1. Introduce yourself: who are you, what do you do, and why is it important?
I’m Bryan Charter. I’m a business coach and I run a business coaching organisation along with my business partner. We do both one-to-once and group coaching to enable business owners – support them, facilitate them – to drive their businesses forward and to the next level, whatever that might be for them.
It’s important because I work with small business owners, and small business is the engine of the U.K.’s economy. There are something like 370,000 businesses turning over between £100,000 and £1 million per year in London and the South East alone. They make up something like seventy-five percent of the employment, so helping these businesses to succeed is providing employment and pumping money into the economy. Ultimately I have a hope that the tools and techniques we’re developing could be used to help businesses in developing economies too.
2. What’s your most valuable skill?
I’m good at breaking a big picture plan down into the next actionable steps and honing in on the definitive stuff that people need to be focusing on and doing.
3. Describe a tool, technique or practice that makes a difference to your work.
It sounds basic, but something that I consistently emphasise is the combination of accountability and realism in what can be achieved in a business in the short term, whilst keeping an eye on the long term goals. We ask our clients to focus on where they want to be by the end of the year in the five functions of their business (marketing, sales, operations, finance, talent) and identify what their major objectives are in those areas for the quarter, and then planning on a monthly basis. Critically, we help them make sure that those actions are concrete and unambiguous – “What am I actually going to do this month that is concrete, actionable, and gets me moving and takes me in the direction that I want to go?” So for example, “Find new freelancers who can work with my team” isn’t actionable. “Have four conversations with people who might be able to help this month” is. Breaking things down into small enough bits helps you to take action onto larger goals and helps to prevent inertia. And having accountability around that really helps.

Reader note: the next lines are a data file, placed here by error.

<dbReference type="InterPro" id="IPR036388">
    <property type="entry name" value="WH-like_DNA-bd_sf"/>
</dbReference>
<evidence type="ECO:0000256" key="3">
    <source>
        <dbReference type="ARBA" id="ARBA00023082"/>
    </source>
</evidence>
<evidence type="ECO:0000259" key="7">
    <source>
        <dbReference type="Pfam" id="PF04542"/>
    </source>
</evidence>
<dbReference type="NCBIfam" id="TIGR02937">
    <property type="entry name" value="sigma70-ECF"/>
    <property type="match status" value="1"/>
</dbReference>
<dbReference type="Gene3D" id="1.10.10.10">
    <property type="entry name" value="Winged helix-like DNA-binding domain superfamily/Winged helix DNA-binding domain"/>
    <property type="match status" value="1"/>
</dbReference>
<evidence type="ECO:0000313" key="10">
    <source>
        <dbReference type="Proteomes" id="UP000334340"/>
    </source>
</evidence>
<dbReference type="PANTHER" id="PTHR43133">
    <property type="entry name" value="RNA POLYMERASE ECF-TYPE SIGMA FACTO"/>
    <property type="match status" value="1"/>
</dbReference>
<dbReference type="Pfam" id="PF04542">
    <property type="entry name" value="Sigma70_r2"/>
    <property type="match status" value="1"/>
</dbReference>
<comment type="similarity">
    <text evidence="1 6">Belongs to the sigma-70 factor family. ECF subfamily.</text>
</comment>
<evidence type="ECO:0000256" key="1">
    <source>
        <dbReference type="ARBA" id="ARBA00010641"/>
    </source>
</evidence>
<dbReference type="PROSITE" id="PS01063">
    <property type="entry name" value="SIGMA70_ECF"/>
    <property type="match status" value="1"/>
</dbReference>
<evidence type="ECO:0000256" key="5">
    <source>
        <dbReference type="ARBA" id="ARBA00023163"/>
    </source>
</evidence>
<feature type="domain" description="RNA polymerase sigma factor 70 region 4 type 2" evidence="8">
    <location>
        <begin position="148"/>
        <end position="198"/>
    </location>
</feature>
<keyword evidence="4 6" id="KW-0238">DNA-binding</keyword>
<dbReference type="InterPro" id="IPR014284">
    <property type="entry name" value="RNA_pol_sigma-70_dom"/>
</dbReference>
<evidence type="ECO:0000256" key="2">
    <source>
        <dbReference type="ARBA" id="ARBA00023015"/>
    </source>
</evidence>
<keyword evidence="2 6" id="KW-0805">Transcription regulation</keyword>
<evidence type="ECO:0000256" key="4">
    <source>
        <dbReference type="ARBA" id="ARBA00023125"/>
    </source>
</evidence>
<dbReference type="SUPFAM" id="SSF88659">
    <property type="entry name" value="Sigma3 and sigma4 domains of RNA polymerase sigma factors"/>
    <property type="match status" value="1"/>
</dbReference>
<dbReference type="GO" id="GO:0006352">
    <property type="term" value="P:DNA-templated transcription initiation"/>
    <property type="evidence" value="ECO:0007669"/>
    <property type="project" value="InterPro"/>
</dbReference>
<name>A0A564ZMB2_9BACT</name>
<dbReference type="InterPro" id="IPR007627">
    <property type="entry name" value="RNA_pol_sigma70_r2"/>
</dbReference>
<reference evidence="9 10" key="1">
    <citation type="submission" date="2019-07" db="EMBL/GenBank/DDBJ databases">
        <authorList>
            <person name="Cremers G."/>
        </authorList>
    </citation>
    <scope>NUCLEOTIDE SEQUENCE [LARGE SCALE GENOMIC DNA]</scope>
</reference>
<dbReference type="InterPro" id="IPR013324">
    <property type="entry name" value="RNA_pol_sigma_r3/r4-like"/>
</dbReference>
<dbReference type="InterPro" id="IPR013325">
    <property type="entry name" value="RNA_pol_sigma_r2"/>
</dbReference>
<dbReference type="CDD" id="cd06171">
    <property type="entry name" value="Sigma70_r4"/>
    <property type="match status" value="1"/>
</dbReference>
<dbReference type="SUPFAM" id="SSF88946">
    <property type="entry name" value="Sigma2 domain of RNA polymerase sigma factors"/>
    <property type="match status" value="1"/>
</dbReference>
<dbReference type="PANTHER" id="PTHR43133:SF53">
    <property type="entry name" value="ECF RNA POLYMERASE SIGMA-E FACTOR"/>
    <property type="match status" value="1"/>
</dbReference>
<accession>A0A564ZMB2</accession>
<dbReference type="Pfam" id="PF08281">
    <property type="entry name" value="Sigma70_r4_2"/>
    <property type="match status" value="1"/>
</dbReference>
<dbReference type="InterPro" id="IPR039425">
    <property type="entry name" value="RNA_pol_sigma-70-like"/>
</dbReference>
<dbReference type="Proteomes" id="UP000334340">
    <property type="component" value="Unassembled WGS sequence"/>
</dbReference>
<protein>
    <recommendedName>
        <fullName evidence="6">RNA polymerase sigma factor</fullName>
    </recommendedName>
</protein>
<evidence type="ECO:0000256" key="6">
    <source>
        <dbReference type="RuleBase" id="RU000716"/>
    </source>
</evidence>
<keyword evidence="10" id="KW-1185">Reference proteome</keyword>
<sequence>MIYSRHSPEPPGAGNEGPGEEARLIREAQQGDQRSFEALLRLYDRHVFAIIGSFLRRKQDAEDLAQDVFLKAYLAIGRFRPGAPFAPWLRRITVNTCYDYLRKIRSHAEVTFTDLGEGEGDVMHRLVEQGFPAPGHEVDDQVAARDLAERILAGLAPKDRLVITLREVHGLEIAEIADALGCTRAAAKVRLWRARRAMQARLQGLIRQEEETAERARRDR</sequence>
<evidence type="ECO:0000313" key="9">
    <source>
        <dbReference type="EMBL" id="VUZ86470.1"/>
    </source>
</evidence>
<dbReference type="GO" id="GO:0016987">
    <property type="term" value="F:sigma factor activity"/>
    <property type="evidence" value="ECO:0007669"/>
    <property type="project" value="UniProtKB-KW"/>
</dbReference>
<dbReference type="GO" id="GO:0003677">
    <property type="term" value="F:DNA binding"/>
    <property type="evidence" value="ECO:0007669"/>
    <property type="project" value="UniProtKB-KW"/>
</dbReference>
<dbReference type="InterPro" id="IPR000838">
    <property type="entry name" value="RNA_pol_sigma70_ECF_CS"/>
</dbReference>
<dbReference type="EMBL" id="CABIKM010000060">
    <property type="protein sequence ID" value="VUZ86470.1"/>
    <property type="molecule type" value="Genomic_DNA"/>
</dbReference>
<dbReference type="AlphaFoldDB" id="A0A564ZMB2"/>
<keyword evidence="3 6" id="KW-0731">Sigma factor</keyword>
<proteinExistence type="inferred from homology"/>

4. What advice do you most need to hear?
Enjoy the journey and take a long term view. It’s very easy in business to make a plan and start thinking it all needs to happen tomorrow. I can often get stressed about the rate of progress and not feel like we’ve moved forward fast enough in a month a quarter or even a year. I like what Dan Sullivan does, encouraging people to have a twenty-five year plan – one-hundred business quarters – and it helps to give perspective about short-term successes and failures. A good quarter is just one of 100 and the same is true for a bad one. Keep resetting and keep going and enjoy it while you do.
5. Suggest an endearing and humorous question for question number five – and answer it.
My questions is “What’s the stupidest thing you’ve done today?” – the answer being that I just ate a peanut-buttered crumpet that had fallen peanut-butter side down on the floor of my shed. It wasn’t the tastiest decision…
One last thing… Suggest one or two people you know whose answers you’d like to read, and who you think would enjoy answering.